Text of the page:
What is new about the ActiveX control technology is that the Microsoft Internet Explorer 3.0 browser will allow these controls to be run within a Web page just as Java applets are. In fact, these controls could actually be running side by side with other Java applets. How is this done? Microsoft is developing a special Java Virtual Machine that will expose Java applets running within a browser as ActiveX controls. Any application using the Microsoft Java Virtual Machine will acquire this capability.

Microsoft envisions an environment where scripting languages such as VBScript and JavaScript will be used to tie all of these components together into dynamic, fully functional Web pages. Sounds great, right? Because Internet-aware ActiveX controls are so new, it remains to be seen whether developers will get excited and support them with the fervor currently directed toward Java. The remainder of this section will point out some differences between Java and ActiveX and leave it to the software market to sort out the better of the two.


Because of the nature of the Internet, no large-scale development effort can be undertaken that does not take security into account at every level. The designers of Java and ActiveX have both provided security features in their technologies. However, they have arrived at very different results. As explained throughout this book, Java applets are treated as untrusted programs running within trusted environments (a restriction known as "sand boxing"). They can only be written using the Java language, which was designed from the ground up to be a secure language. ActiveX controls, on the other hand, are primarily created using C++, although Visual Basic 5.0 is rumored to provide support for ActiveX control creation. Whatever way they are created, obviously the languages used give programmers a way around Java's strict security limits. Microsoft is attempting to solve this problem through the use of secure digital signatures.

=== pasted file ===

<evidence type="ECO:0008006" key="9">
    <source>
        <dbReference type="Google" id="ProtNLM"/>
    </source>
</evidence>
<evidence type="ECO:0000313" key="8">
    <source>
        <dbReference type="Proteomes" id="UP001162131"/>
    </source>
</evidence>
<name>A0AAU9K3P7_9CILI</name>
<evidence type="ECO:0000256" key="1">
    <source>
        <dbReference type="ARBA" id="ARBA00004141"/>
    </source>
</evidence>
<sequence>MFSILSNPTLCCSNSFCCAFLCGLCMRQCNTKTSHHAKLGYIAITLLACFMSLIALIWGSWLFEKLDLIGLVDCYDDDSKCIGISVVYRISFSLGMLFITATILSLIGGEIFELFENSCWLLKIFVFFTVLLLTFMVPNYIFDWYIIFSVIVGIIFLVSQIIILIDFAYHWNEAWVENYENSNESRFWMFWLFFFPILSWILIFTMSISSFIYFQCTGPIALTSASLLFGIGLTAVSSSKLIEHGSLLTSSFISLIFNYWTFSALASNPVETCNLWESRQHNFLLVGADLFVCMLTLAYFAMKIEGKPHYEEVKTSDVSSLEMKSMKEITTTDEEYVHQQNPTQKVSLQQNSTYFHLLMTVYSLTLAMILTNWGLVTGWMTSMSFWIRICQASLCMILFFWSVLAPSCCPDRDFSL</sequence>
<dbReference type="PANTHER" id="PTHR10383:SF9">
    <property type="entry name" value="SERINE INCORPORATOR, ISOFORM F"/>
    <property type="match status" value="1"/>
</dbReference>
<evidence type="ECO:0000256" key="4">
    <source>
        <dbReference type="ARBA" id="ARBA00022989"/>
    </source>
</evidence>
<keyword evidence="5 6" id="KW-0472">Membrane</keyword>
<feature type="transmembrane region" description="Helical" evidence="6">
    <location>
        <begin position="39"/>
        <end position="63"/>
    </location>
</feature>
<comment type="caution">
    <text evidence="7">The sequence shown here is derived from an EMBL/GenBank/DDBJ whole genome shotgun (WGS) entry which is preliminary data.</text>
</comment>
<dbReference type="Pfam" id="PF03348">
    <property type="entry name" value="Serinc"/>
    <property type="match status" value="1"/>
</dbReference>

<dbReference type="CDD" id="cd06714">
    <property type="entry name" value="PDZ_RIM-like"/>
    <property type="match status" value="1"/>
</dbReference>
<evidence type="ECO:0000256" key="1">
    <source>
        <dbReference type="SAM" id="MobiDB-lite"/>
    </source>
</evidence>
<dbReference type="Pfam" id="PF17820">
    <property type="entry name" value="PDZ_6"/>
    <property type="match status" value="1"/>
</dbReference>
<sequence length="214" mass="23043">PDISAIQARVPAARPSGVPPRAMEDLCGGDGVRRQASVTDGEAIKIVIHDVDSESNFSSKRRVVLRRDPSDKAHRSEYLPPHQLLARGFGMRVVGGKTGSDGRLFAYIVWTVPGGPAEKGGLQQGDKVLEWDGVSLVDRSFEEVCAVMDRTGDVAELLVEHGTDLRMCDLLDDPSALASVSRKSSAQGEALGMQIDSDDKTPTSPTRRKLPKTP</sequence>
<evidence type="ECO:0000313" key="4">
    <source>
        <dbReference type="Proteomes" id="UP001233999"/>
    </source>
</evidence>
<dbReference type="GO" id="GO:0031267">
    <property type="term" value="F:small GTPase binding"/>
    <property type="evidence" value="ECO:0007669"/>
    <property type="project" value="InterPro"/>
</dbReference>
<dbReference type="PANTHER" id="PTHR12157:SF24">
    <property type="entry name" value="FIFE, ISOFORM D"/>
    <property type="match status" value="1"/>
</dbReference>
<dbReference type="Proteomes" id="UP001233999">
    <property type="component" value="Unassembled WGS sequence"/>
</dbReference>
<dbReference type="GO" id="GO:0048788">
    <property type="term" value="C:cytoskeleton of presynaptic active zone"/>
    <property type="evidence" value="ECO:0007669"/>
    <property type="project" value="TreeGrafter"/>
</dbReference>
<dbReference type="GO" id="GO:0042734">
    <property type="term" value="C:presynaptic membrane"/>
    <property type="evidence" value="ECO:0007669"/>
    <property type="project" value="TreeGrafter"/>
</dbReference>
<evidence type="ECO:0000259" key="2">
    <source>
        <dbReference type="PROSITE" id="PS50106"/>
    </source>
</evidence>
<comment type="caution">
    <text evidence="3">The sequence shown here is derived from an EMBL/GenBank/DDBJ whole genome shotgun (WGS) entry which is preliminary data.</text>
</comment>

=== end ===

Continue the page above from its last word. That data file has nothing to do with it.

Because they recognize that the momentum behind Java is somewhat unavoidable, Microsoft plans to provide Java applets with the capability of calling remote ActiveX objects throughout the Internet, which violates Java applets' security rules. Microsoft realizes this and is promoting the concept of "code signing" to verify the authenticity and security of downloaded ActiveX controls and Java applets. Developers should realize that these extensions have advantages and disadvantages. In the meantime, Sun is encouraging developers to avoid all proprietary extensions to Java.

Extending the base Java class libraries with new classes is not considered a proprietary extension. This is what object-oriented programming is all about! However, custom-izations of the Java Virtual Machine and Java .class file formats are considered proprietary extensions. Developers undertake these extensions at the risk of losing Java's platform independence and flexibility.

Platform Independence

At the time this book is being written, the Internet Explorer 3.0 (Windows-only) browser is the only application that will support the running of ActiveX controls within an HTML page. This means that any ActiveX controls you create will be restricted to a 32-bit Windows-only audience. In smaller corporate intranet settings where the audience is limited and known, this restriction may not be a limiting factor. However, if your product will be displayed on the Web to a wide audience, platform independence is a huge bonus.


Within a year of Java's introduction in 1995, it has seen unprecedented growth. The three Web browsers studied in this chapter all have the capability of running Java applets. It is interesting to note the difference in philosophies behind the creation of each of these three products. In the near future, the HotJava 1.0 product should be released with a complete class library of reusable Java components. This library will include components capable of displaying Web pages and will greatly ease the creation of "Internet-aware" applications. Also due for release is Netscape Navigator 3.0. This application will provide improved performance for Java applets (including a just-in-time compiler licensed from Borland). The release of the Microsoft Internet Explorer 3.0 will mark the availability of the first browser to support both Java and ActiveX.

Although this chapter provides a good introduction to Web browsers for Java programmers, it is recommended that you visit the Web sites for the respective companies for the latest and greatest information on their browsers. Here are the addresses: (Sun's HotJava) (Netscape Navigator) (Microsoft Internet Explorer)